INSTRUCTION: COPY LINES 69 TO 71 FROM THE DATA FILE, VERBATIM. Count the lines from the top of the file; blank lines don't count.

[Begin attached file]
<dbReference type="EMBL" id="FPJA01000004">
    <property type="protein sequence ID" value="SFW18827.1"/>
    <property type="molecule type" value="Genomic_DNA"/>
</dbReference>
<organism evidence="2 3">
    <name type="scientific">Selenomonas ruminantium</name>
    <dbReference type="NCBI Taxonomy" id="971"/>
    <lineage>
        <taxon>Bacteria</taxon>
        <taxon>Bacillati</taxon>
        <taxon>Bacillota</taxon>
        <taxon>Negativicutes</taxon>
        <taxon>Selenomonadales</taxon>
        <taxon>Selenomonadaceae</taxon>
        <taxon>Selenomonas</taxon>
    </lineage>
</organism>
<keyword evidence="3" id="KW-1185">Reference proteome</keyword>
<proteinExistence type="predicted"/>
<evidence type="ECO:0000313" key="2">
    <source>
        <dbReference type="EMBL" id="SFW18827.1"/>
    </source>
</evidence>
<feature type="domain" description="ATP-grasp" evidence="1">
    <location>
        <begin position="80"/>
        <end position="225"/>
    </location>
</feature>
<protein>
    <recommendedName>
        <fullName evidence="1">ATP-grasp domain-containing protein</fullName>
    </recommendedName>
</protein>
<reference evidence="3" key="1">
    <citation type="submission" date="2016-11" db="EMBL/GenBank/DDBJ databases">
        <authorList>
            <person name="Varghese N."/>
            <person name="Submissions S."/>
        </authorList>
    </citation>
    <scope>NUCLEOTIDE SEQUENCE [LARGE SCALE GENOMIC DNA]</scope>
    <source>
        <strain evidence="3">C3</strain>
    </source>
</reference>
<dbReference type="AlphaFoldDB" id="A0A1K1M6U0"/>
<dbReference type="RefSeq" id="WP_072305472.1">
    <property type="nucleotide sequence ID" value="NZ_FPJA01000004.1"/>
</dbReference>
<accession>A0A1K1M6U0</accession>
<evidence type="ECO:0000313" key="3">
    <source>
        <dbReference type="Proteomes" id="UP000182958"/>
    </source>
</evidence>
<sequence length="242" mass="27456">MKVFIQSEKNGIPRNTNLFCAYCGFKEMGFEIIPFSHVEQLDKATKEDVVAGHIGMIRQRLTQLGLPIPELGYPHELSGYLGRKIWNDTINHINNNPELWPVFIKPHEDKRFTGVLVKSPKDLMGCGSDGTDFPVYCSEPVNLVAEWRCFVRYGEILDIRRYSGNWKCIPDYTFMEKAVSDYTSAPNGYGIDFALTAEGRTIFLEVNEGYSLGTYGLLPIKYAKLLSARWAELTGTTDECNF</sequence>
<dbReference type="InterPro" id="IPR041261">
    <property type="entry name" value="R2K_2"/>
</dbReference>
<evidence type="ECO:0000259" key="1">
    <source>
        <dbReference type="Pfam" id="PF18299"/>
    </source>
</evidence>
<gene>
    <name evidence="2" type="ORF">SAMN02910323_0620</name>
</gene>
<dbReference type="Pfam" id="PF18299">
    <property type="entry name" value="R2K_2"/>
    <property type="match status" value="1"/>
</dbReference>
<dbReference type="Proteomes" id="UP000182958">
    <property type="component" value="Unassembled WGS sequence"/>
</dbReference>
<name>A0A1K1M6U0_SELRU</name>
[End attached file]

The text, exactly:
</gene>
<dbReference type="Pfam" id="PF18299">
    <property type="entry name" value="R2K_2"/>